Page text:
From the main plaza, head directly west to check out the temple of Kabul (map).
Stroll Izamal’s Evocative Spanish Colonial City Center
The city’s vibrant yellow and decidedly colonial center is an excellent opportunity to get lost in another time while taking part in the daily life rituals of today’s city residents.
While out and about, don’t miss a visit to the Centro Cultural y Artesanal Izamal (Crafts Museum). You’ll also find a variety of artisan crafts shops scattered throughout town and even in people’s homes.
One of the most popular woodcarving shops (taller de madera) is located on Calle 21, east of Panaderia El Zerro. Also expect to run into various residents making tortillas the old-fashioned way in various neighborhoods.
Grab a street snack and explore the town’s neighborhoods on foot or by horse-drawn-carriage.
And don’t forget to peek into the various colonial churches and chapels scattered across town.
Where to Stay in Izamal
Wondering where to stay in Izamal, Mexico? Hotel San Miguel Arcangel is a gorgeous heritage property and unbeatable value with exceptionally friendly staff and spotless rooms to boot.
We had a blast in Izamal, in no small part owing to the city’s numerous historic sights (and some fantastic weather). Our hotel stay, however, elevated our visit to another level.
Hotel San Miguel Arcangel blew our socks off (well…I don’t think any of us were wearing socks in the Yucatan heat, but you get the idea).
The hotel offered a comfortable stay, memorable experience, and incredible value, and now ranks among our all-time favorite stays.
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Not only was the price very reasonable, but the hotel is about as central as you can get, as charming as you can get (beautiful colonial building in excellent repair — fresh paint, rich wood accents, even a fountain which seemed to be cleaned daily), and the staff were extraordinarily friendly and helpful.
Rooms were clean and spacious with tile floors, flatscreen TV, mini fridge, air conditioning, and everything else you would expect from a boutique or luxury hotel costing much more.
We stayed in one of the balcony rooms overlooking the plaza with a nice view of the central government building, convent and the rest of the central plaza.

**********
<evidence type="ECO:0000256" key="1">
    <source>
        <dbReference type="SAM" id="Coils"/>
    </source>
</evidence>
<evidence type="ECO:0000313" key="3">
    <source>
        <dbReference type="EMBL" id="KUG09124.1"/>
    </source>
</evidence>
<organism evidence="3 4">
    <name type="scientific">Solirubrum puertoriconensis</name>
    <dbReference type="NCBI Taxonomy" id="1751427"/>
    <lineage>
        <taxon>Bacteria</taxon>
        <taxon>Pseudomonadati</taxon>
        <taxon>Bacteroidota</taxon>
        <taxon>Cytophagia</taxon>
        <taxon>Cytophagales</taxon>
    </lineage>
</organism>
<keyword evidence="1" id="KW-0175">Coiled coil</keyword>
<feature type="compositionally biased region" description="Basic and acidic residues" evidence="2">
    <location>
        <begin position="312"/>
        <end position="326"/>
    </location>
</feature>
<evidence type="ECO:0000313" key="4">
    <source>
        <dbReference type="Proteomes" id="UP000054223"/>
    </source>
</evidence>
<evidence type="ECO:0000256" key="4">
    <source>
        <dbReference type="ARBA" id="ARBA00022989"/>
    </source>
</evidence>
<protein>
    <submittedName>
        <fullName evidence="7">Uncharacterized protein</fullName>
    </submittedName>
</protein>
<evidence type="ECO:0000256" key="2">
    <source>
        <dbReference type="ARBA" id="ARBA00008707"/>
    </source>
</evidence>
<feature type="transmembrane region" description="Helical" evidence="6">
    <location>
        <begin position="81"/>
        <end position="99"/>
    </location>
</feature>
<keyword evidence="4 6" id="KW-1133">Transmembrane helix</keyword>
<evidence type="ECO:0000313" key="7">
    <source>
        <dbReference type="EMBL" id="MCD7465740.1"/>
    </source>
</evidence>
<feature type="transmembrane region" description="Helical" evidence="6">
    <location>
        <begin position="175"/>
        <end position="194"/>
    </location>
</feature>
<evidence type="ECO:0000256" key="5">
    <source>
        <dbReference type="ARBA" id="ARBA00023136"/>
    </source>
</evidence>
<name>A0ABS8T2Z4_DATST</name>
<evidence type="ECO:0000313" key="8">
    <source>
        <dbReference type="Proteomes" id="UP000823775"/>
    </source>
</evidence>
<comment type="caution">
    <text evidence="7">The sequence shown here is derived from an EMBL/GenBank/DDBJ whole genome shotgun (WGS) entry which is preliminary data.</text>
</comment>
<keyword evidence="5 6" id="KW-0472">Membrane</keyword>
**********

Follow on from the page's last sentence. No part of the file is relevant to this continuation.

There was a bit of street noise from the busy plaza, but with the air conditioner on, we really didn’t notice it all that much. There are also quieter rooms with balconies overlooking the hotel’s lovely garden area, if that’s the sort of thing you’re in to, but they are a bit less charming than the front rooms.
The property offers a number of comfortable shared spaces to relax—chief among them perhaps is the large, multi-level garden area behind the main building. For a unique experience, head to the table on the upper level of the old stone structure.
If you happen to be coming to Izamal under your own steam, parking can’t get much easier. We had no problem getting a parking spot right across from the front entrance on the main square. The area is patrolled at night by security guards and we encountered no issues during our stay.
Our Top Eating Recommendation
Wondering where to eat in Izamal, Mexico? Muul is a great local place with tasty food, a superb location, and real Yucatan hospitality.
As is often the case, we didn’t find our favorite Izamal eating establishment in any guidebook, but on the recommendation of a local resident.
We simply asked the friendly Señora at our hotel’s front desk and without hesitation she knew exactly where to send us. It can be hit or miss with hotel staff recommendations, but fortunately for us, hers was spot on.
Muul is a great little local place with tasty entrees and snacks at reasonable prices. They’ve got indoor and outdoor seating (right on the plaza where town life in the evening convenes), and to top it all off, the guy who runs the joint is a friendly and lively fellow who treated us very well.
On our first night in Izamal following a long drive, I was in the mood for a shot of regional mezcal. The proprietor had but one [enthusiastic] recommendation—Izamal mezcal!—sourced and distilled locally.
For dinner, he suggested the cochinita pibil. I am happy to report that on both accounts, like the hotel clerk before him, the gentleman’s recommendation was absolutely spot on.
We enjoyed the local hooch so much, in fact, that we bought a couple of bottles from the corner tienda to take back to Belize with us. And the food was so good, we made a point of returning for another meal before leaving town.
And Those Are Our Top Recommendations for Visiting Izamal, Mexico!